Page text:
The immigration cap introduced by the UK coalition government will cost Britain the services of some of the world’s top scientists, Indian-American Nobel laureate Venkatraman Ramakrishnan has warned.
The scientist told The Times that he would have reconsidered joining the Cambridge-based Laboratory of Molecular Biology (LMB) in 1999 if the new visa controls had applied then.
The Labour-Liberal Democrat coalition introduced the controversial cap of 24,100 non-EU migrants until April 2011, by when a permanent limit will be imposed.
While senior scientists such as Professor Ramakrishnan can still qualify for visas, provided that the cap has not been reached, key members of his team who moved with him from the United States would not be admitted today, said the India-born scientist, who won the 2009 Nobel Prize in Chemistry “for studies of the structure and function of the ribosome”.
This would have been such a severe setback to his work on ribosomes – protein factories inside cells – it would probably have denied him a Nobel prize.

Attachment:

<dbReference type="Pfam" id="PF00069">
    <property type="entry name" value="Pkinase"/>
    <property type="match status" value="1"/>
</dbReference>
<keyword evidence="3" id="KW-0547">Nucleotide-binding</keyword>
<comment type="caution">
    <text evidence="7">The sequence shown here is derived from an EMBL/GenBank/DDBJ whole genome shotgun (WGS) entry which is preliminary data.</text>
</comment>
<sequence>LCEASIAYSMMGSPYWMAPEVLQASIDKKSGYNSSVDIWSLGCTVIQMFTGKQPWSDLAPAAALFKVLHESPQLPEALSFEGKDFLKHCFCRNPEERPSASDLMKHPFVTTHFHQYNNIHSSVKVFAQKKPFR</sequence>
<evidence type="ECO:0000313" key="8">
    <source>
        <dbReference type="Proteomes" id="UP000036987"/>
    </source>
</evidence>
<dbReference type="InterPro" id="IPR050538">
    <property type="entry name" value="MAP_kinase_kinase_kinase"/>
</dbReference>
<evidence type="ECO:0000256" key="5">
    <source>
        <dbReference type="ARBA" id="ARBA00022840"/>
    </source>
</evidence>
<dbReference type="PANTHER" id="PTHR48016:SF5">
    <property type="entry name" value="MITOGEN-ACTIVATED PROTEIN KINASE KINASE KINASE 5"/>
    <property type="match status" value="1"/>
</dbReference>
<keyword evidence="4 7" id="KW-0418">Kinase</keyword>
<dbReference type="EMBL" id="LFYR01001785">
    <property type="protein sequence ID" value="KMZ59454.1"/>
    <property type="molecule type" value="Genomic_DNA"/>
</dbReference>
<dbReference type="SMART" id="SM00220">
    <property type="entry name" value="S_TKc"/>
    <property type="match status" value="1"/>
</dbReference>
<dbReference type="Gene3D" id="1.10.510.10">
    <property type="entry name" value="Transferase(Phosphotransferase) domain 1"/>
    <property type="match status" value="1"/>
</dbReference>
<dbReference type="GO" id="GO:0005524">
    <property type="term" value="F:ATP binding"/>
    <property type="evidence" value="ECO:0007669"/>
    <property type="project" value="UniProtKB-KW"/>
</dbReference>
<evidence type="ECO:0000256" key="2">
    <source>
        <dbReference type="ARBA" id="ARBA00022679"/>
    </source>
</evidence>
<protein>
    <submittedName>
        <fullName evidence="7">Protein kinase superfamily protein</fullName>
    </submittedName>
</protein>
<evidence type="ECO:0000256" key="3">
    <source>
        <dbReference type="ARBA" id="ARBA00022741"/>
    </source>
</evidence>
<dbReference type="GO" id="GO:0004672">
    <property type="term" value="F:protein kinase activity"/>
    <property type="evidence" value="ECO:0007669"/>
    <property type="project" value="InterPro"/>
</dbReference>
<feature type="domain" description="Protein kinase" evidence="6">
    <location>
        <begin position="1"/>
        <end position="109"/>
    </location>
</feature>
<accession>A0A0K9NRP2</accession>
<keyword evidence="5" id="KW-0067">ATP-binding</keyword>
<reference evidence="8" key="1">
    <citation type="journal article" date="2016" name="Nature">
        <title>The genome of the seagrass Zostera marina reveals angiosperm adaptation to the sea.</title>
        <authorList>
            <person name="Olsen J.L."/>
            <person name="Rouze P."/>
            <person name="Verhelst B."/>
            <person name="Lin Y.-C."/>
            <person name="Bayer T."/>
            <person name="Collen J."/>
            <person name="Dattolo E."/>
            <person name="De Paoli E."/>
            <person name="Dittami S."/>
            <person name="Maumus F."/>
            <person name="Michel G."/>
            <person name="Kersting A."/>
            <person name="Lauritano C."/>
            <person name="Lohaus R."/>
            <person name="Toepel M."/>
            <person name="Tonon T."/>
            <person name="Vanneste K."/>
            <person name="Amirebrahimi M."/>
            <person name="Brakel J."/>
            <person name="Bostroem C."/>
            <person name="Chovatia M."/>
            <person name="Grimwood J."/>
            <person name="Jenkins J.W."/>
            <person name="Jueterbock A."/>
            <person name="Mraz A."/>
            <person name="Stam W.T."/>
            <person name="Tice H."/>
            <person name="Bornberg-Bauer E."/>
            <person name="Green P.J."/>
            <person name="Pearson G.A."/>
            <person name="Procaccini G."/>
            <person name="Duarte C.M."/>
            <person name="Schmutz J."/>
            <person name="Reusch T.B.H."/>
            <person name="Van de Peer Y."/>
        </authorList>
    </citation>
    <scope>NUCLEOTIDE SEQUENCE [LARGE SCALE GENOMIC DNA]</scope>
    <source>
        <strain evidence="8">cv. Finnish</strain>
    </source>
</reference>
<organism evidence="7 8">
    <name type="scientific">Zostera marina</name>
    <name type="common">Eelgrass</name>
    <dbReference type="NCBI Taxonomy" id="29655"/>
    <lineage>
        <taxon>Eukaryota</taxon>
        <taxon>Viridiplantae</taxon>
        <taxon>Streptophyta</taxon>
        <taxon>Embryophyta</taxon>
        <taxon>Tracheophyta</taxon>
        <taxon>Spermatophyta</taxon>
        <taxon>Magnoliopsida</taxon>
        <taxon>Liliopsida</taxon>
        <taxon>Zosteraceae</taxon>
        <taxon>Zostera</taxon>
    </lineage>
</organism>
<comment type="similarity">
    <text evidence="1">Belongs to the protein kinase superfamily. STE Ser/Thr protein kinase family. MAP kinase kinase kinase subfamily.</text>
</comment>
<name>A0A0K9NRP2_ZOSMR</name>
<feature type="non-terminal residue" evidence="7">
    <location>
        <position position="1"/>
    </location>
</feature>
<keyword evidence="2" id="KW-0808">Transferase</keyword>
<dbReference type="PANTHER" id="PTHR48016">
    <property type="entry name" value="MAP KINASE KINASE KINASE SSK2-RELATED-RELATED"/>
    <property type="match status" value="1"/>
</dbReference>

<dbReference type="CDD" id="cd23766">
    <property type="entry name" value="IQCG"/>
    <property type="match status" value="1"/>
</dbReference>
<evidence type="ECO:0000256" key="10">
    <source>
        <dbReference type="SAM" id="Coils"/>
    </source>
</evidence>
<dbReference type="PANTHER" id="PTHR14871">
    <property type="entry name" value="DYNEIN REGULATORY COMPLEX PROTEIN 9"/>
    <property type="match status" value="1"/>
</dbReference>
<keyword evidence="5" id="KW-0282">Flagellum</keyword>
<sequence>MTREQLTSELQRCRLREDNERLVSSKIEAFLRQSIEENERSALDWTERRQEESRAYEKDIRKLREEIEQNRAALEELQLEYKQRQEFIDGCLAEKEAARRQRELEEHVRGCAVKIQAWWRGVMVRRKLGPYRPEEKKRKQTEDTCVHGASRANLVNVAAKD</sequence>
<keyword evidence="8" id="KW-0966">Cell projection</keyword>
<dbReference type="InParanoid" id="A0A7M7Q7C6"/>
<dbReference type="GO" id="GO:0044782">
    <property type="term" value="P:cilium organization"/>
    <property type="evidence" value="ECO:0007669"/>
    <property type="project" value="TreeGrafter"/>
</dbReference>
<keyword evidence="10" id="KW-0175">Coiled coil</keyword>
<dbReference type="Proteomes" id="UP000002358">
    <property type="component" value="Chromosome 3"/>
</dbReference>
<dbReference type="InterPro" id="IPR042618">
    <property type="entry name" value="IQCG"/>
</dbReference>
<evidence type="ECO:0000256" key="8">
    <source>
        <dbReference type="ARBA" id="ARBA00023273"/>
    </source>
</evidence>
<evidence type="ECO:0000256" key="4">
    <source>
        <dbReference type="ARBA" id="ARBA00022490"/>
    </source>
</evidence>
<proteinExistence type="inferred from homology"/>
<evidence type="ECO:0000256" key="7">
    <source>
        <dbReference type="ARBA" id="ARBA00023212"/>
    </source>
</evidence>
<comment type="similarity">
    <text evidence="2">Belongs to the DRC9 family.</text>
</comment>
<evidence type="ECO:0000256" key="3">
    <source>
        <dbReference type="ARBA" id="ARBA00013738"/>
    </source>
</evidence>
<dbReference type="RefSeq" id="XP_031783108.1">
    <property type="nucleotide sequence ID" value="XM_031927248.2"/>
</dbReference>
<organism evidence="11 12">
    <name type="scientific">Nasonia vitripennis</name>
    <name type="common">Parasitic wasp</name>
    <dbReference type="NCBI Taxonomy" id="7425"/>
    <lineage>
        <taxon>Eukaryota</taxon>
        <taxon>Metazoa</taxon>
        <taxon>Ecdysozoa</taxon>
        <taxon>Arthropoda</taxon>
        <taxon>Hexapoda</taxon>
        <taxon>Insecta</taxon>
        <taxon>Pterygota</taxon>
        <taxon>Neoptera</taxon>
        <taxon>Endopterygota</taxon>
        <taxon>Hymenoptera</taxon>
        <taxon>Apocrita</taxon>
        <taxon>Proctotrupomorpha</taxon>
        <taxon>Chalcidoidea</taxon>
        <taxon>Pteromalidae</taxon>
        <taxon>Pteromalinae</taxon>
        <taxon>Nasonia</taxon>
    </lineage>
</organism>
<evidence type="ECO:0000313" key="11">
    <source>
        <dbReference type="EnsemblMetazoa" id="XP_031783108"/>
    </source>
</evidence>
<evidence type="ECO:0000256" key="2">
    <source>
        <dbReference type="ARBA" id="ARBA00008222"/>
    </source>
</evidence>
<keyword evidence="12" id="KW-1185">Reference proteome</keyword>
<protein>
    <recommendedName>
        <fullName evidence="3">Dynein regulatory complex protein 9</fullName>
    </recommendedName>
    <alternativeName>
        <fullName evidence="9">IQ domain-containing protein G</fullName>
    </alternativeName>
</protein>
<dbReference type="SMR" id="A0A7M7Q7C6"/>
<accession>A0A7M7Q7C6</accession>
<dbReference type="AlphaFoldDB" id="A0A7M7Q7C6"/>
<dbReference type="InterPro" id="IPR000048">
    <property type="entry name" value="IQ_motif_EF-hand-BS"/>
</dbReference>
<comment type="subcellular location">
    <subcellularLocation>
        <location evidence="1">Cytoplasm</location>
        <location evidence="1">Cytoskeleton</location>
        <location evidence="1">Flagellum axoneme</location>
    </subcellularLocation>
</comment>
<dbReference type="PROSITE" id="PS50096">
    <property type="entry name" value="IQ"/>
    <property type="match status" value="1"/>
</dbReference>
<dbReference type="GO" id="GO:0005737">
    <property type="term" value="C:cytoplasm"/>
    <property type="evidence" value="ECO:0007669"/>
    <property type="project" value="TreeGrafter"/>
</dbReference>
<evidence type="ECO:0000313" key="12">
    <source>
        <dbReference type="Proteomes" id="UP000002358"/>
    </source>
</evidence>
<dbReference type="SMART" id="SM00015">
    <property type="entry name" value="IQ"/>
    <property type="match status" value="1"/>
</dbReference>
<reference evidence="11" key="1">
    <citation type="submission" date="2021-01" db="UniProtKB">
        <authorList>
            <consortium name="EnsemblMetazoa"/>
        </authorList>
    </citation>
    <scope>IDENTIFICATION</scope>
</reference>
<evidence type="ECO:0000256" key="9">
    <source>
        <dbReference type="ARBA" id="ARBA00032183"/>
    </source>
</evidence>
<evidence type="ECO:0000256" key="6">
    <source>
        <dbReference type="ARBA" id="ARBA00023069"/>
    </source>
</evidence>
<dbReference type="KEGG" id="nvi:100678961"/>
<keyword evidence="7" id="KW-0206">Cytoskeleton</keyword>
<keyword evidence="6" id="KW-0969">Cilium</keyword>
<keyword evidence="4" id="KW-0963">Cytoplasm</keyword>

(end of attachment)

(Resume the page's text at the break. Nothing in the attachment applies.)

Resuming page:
“I had to take a 40 per cent pay cut to come here – a number of people thought I was crazy – and I was in a very tight race to solve the structure of the ribosome, which ultimately led to the Nobel prize,” he underlined.
“There were two people, both Americans, who moved with me to the LMB, who were absolutely key to not losing time on that problem.
“If I had been unable to hire them, I might have just said, ‘Why should I take the risk?’ I couldn’t afford any kind of delay. I would say that might have tipped the balance even though I love the LMB and the UK,” he told the UK daily.
He said the migrant cap would discourage senior scientists from moving to Britain. While they might get visas for themselves, they would not be able to bring junior colleagues. “It is all about the team, not just the leader.” Source: NDTV.
Last week Dr Kailash Chand OBE said ‘the introduction of a cap on non-EU immigrants is an insult to every one of those doctors and nurses who came to work in Britain’s hospitals’.
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